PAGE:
THE HISTORY OF SCIENTOLOGYS EXPANSION
The Church Is Born
After a very careful examination of a poll, declared Scientologists in a 1954 Journal of Scientology, one would say very bluntly: Scientology fills the need for a religion. Consequently, and independently of Mr. Hubbard, the first Church of Scientology was founded by parishioners in Los Angeles.
At about the same time, in Phoenix, a major Scientology and Dianetics congress was underway. Featuring L. Ron Hubbards lectures, seminars and auditing demonstrations, the congress attracted 450 Scientologists from across the United States.
Also indicative of expansion through this period: news that Scientology had taken root in Australia; word from South Africa where 35 Scientologists had enrolled on a course taught in Durban; a notice from New Zealand (which now had a church in Auckland) that a Phoenix-trained auditor opened a course for some two dozen new Scientologists; and letters from Tel Aviv and Cairo where Scientologists were desperately hungry for more books. All told, by the summer of 1955 there were eight buildings in Mr. Hubbards Phoenix center and 22 full-time staff members.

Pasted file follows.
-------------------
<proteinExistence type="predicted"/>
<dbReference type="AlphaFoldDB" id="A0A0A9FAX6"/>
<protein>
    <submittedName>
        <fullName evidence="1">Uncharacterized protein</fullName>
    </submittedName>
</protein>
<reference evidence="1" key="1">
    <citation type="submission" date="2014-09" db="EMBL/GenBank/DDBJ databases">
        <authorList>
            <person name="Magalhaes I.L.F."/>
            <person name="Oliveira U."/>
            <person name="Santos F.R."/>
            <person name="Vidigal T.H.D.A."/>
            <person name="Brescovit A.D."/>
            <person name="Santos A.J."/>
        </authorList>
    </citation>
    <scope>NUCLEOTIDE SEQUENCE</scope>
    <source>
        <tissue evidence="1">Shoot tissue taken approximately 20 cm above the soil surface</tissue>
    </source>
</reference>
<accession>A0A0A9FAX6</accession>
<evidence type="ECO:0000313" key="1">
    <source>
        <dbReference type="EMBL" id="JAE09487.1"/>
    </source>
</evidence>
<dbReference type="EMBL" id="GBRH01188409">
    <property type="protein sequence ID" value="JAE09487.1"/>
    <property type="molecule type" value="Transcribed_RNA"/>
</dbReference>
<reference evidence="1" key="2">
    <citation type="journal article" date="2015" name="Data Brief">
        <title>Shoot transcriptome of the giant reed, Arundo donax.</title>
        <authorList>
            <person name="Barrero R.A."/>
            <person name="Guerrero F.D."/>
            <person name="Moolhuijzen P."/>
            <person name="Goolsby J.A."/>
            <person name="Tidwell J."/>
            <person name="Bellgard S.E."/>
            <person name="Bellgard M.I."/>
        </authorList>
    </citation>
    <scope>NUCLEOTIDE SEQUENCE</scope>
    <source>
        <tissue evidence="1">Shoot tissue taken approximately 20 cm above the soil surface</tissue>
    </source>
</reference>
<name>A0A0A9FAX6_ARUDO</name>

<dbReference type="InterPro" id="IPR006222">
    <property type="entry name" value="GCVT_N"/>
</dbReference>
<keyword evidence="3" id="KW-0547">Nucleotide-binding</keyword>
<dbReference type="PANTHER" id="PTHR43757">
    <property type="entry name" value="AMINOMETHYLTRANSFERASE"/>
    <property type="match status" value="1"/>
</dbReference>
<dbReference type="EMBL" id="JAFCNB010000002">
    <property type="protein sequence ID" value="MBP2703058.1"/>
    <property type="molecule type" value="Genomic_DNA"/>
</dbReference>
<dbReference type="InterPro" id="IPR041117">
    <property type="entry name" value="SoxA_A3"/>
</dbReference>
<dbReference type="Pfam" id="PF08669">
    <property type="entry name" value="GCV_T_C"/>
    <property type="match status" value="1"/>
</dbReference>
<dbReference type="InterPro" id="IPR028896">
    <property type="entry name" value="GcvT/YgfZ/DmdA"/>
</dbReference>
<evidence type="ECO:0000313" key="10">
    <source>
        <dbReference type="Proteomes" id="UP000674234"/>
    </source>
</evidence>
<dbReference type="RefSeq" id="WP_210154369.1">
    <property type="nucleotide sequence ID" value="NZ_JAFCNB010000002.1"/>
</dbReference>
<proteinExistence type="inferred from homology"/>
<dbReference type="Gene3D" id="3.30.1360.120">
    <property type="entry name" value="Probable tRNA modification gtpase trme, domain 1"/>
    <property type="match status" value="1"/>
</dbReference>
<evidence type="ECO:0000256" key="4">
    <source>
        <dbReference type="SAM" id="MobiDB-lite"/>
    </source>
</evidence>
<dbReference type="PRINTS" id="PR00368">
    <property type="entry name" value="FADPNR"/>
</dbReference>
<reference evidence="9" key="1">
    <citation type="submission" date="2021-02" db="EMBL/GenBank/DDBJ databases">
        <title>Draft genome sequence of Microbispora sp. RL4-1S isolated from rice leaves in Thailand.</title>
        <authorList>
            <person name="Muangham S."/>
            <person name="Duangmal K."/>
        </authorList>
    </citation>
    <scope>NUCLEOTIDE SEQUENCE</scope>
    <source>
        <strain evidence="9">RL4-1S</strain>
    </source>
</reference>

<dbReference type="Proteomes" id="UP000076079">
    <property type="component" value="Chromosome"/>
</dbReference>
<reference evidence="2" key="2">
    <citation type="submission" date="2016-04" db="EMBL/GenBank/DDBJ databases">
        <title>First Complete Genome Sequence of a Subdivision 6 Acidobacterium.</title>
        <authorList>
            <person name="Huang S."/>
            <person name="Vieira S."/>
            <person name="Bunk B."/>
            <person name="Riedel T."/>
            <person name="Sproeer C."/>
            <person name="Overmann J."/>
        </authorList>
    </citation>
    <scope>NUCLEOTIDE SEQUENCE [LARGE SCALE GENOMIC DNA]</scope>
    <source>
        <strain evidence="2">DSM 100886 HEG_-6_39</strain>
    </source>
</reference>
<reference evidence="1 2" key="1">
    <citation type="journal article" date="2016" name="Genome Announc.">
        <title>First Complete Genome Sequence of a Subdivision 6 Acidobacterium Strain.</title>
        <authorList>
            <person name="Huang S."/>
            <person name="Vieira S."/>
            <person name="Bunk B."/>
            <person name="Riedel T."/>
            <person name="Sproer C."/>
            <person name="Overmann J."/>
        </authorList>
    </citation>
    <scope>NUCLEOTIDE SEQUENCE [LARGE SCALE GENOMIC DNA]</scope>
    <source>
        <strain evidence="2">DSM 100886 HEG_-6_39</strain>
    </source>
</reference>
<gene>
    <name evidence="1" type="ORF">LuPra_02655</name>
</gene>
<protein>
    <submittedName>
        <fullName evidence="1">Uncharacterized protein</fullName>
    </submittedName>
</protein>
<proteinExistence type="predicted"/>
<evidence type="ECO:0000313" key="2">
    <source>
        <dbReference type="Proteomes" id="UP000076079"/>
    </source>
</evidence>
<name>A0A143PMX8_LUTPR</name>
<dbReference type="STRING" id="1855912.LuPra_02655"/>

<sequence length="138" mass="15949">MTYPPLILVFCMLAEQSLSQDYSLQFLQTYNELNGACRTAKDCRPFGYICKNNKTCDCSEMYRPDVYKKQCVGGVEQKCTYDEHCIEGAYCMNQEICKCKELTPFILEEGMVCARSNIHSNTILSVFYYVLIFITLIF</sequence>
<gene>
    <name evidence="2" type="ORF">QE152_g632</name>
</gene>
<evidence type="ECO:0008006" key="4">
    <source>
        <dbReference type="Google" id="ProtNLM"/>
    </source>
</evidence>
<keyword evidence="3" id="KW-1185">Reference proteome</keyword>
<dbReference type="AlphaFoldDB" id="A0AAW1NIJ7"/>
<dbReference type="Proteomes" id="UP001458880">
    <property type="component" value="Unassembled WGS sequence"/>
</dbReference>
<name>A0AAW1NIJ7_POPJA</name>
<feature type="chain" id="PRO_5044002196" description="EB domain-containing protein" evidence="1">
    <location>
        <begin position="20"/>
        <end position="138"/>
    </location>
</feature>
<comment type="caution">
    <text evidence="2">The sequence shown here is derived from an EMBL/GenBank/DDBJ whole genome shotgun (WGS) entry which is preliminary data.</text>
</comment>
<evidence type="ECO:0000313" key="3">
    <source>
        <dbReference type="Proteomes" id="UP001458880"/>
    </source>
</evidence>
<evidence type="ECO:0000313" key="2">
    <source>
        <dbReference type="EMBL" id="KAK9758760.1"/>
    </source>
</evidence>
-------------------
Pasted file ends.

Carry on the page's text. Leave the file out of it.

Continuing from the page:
Although still lagging in comparison, Great Britain now boasted nearly 500 auditors in such towns as Farnham, West Croydon and Liverpool. As the worldwide Scientology network grew, Mr. Hubbard moved to more centrally located Washington, DC, where, in July 1955, the Founding Church of Scientology and the first Academy of Scientology were formed. Here also, the first Scientology distribution center was established to oversee the printing and dissemination of material around the world. To ease the administration of this now sizable organization, Mr. Hubbard drafted the first of what would ultimately be volumes of administrative policies laying out the functions, actions and duties of the organization.
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